By on May 6, 2006

 Way forward. Bold Moves. Screw that. If America wants a bold, innovative car, they'll buy a Toyota. If they want something honest, inexpensive and comfortable, they'll buy a Ford. If they want an honest car with added spizzarkle, they'll spend a little more for a Mercury. Well, that's how it used to be, until Ford started building sub-par Japanese wanna-be's. Thankfully, the Blue Oval offers at least one rear-wheel drive automobile that stays true to the company's roots: the Mercury Grand Marquis.

Park the Grand Marquis next to its foreign counterparts and it's clear that the American luxobarge ain't livin' large no mo'. Snout-to-tail comparisons with a Camry require measurements smaller than a foot; millimeters differentiate their relative heights. Fortunately, the Marquis' ping-pong table hood and aircraft-carrier rear deck survive into the new millennium, while its broad shoulders continue to evoke memories of Officer Badass. Although the Marquis' police-a-like shape sends shivers down the spines of Boy Racers, the car's basic design is wildly inoffensive. This despite a new-for-'06 schnoz that blends-in about as well as a Speedo-wearing fat guy in Sports Illustrated's swimsuit issue.

 The Grand Marquis' soft-touch keyless entry system ensures that its well-aged core clientele never lock themselves out, or loved ones in. (Take that, OnStar!) Even better, its portals swing open with all the reassuring monumentality of an '80's Mercedes S-Class. Once inside, the barge's beltline makes for excellent visibility and ensures easy parking maneuvers for one so broad of beam (the car, not its driver). Although the luscious nomenclature evokes memories of "Studio 54" decadence, the Grand Marquis' cabin sports a cabaret of dull and brittle coverings– in stark contrast to the fake tree trim glowing with radioactive glee on the car's massive dash.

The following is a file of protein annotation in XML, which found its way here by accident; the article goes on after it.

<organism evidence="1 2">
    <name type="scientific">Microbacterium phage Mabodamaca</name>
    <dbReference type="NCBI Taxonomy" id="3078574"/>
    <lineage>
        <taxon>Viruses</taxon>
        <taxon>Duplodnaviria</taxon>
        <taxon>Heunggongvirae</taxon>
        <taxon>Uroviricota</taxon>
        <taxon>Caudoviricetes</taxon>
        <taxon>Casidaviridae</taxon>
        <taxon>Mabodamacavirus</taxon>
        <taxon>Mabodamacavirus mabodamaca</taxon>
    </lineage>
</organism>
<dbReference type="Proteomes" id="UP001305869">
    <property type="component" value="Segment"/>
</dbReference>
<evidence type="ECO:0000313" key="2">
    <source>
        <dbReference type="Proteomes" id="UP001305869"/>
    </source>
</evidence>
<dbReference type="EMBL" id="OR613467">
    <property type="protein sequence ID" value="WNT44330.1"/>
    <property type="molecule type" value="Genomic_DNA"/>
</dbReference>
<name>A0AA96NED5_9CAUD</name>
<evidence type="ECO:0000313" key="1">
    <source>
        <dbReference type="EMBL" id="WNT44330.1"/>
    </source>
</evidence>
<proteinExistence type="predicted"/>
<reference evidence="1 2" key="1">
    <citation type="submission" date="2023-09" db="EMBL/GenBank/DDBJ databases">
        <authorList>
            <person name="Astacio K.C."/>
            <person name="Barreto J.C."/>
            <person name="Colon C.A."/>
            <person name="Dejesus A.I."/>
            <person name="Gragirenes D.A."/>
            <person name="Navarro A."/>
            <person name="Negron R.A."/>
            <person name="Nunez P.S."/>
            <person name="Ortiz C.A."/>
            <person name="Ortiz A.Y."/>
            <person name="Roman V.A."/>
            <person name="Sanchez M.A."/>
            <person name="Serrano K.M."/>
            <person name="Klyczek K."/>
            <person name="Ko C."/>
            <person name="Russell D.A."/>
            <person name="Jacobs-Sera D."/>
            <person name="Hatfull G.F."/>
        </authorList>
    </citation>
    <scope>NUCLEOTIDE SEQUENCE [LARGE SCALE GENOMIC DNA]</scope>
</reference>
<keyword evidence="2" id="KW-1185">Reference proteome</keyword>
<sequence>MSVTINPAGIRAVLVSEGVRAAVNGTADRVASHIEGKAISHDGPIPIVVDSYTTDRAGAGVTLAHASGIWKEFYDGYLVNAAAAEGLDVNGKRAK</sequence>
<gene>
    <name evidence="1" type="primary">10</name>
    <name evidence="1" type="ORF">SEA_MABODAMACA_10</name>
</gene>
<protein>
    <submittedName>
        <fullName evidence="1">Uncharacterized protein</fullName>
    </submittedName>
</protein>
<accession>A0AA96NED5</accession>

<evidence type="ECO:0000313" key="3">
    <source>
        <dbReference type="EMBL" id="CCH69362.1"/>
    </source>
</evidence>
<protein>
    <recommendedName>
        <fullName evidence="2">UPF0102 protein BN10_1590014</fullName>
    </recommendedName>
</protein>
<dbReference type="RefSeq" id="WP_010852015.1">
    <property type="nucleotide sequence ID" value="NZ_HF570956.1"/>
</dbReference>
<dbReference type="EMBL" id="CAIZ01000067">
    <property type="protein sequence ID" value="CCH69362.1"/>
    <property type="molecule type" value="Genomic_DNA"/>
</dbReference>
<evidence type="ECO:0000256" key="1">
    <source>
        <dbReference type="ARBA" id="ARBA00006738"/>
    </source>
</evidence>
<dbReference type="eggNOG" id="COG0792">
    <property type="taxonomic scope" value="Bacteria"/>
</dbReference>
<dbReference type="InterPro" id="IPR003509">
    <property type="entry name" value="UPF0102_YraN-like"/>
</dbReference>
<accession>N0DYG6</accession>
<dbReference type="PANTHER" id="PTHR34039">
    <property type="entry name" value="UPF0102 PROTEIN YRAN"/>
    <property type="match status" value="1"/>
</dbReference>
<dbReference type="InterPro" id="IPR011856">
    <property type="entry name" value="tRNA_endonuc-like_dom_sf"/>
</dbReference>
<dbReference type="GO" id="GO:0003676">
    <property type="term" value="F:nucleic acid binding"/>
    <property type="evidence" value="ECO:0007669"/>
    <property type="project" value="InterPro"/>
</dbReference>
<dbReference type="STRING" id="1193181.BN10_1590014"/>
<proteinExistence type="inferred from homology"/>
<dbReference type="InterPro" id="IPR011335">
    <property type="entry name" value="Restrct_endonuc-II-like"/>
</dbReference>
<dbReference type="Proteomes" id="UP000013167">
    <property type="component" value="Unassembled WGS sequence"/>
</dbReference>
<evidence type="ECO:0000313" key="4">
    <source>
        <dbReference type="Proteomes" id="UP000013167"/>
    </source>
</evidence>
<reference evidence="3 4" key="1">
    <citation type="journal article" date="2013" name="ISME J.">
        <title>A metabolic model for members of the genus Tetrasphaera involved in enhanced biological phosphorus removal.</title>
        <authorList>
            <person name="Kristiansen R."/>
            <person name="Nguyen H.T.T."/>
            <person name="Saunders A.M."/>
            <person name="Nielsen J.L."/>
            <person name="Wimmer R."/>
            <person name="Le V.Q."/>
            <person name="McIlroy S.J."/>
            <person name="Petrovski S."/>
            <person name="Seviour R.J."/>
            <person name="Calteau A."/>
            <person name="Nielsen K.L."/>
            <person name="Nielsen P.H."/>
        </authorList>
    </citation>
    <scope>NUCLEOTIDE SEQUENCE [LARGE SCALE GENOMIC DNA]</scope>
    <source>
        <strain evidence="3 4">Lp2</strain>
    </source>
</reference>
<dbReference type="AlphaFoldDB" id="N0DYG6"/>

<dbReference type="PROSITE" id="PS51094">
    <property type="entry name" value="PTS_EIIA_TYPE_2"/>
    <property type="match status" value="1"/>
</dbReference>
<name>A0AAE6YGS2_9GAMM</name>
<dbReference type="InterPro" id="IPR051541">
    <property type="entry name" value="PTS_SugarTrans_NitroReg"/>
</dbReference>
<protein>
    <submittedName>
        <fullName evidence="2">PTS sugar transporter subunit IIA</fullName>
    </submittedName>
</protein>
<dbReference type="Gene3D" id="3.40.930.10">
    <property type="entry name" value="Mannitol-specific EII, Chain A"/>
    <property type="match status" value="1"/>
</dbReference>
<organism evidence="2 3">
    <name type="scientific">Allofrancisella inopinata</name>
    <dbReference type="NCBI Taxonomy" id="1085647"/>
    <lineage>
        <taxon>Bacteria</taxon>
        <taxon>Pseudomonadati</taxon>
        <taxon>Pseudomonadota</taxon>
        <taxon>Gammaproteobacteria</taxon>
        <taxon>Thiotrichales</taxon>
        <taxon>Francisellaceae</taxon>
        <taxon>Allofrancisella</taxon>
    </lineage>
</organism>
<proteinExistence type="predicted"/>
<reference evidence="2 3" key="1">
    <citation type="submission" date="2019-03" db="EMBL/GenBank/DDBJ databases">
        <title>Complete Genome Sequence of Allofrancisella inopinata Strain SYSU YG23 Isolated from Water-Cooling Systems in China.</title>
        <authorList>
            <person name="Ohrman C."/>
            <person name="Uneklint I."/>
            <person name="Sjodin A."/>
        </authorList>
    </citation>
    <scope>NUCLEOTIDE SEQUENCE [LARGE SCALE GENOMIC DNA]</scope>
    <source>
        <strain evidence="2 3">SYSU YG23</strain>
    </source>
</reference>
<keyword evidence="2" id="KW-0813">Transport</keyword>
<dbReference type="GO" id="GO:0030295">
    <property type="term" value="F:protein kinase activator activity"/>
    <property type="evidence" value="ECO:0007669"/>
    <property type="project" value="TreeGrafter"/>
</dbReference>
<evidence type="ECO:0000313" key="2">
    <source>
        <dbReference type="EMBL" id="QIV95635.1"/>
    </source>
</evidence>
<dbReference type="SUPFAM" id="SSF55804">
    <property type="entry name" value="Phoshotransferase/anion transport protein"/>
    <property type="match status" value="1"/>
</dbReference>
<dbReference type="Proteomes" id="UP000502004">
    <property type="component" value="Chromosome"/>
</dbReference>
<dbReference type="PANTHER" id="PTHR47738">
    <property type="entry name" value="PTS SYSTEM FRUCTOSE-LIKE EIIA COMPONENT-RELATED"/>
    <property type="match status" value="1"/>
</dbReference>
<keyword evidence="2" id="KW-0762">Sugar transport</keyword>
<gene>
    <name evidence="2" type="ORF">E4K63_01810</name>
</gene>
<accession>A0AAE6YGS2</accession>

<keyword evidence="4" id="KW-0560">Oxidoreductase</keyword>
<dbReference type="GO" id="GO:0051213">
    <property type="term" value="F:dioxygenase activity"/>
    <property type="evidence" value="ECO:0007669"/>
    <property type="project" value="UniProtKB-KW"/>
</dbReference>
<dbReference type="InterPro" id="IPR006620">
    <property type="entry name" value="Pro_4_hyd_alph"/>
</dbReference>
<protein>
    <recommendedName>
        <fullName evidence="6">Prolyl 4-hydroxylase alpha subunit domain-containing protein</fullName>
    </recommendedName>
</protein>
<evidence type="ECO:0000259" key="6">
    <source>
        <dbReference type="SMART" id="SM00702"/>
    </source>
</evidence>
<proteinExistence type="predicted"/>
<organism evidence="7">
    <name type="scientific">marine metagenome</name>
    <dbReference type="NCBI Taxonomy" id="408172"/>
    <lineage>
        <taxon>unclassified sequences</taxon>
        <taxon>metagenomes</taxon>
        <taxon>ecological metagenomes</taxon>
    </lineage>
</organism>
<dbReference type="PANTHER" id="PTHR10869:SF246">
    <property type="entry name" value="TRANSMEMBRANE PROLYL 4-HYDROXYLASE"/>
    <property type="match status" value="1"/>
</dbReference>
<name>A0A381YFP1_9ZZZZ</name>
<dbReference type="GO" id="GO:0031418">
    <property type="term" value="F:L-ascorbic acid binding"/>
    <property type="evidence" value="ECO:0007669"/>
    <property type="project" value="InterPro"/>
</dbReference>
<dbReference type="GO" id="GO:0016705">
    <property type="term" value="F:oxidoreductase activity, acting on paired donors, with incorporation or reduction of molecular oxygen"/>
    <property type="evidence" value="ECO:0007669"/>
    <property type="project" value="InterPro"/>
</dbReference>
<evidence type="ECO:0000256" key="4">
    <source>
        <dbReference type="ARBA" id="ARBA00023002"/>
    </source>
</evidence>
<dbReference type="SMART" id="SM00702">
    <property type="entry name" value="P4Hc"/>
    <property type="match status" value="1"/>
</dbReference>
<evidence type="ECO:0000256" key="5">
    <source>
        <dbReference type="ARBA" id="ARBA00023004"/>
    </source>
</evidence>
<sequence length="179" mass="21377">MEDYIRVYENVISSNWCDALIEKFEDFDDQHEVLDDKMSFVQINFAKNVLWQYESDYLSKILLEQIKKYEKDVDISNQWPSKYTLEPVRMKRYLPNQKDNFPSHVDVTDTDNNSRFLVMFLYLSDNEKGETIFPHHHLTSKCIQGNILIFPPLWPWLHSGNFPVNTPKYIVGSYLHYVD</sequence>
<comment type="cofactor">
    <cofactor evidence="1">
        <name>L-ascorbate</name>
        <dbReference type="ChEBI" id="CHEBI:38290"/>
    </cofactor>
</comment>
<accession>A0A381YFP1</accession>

The Grand Marquis' appointments can't hold a candle to a Camry's, but the big Merc is still leagues ahead of the Chrysler 300's blue light special. A pair of indulgent seats offers another clear advantage. Fold the deeply padded armrests and a spare bedroom awaits episodes of marital distress. Or perhaps a second honeymoon with the cavernous backseat? Six-passenger seating in a sedan is a forgotten delight, and beats the third row penalty box found in any similarly priced SUV. Crank up the tunes and feel the bass booming from the bowels of Mercury's Brick House trunk. The Commodores never sounded so mighty-mighty.

 The Marquis keeps the muscle car flame alive with a redesigned analog gauge cluster, complete with its first-ever tachometer. Fire-up the cammer V8 and a distant rumble filters in from the ghosts of big-block Cyclones and Marauders. Although the Grand Marquis' mill only musters 239 horses, there's more than enough torque to take the "grind" out of the daily. Four gears are all you get (only one less than you really need). If you're young enough to read this site on a regular basis, or old enough to remember the Blues Brothers, you'll want Mercury's little known police package: cop engine (dual exhausts), cop tires (speed rated), cop shocks (monotube dampers) and cop suspension (revised front coils, Watts-link rear with heavy duty air springs and bigger sway bars). Evo's keep on frontin' but that guy in the Camry is toast.

Yank the column shifter to first and hammer the throttle. The Marquis' composed suspension, marginally-involving steering, torquey mill and RWD orientation make it an honest-to-God hoot in the corners. Pseudo-Super Troopers whose courage exceeds their skill benefit from the Marquis' five star crash test ratings. Credit the same brick shit house construction for the smoothest ride in town: hydroformed components on a body-on-frame chassis. Pot holes, speed bumps or subcompacts are a distant blip on the butt radar. Factor in a solid 21mpg (on regular gas) in mixed driving, and rough-riding, gas-guzzling SUVs hang their heads in shame.

 Obviously the Grand Marquis is no match for a stick-shifted V6 Accord or Altima. But the Marquis ushers the family to grandma's house in far greater comfort. And, lest we forget, the Marquis' price lines up against baseline, four-cylinder versions of those wrong-wheel drive whips. According to the official Mercury website, the last of the Great V8 Interceptors has $5000 on the hood. And the deal grows sweeter down at the showroom. Hell, they're giving them away!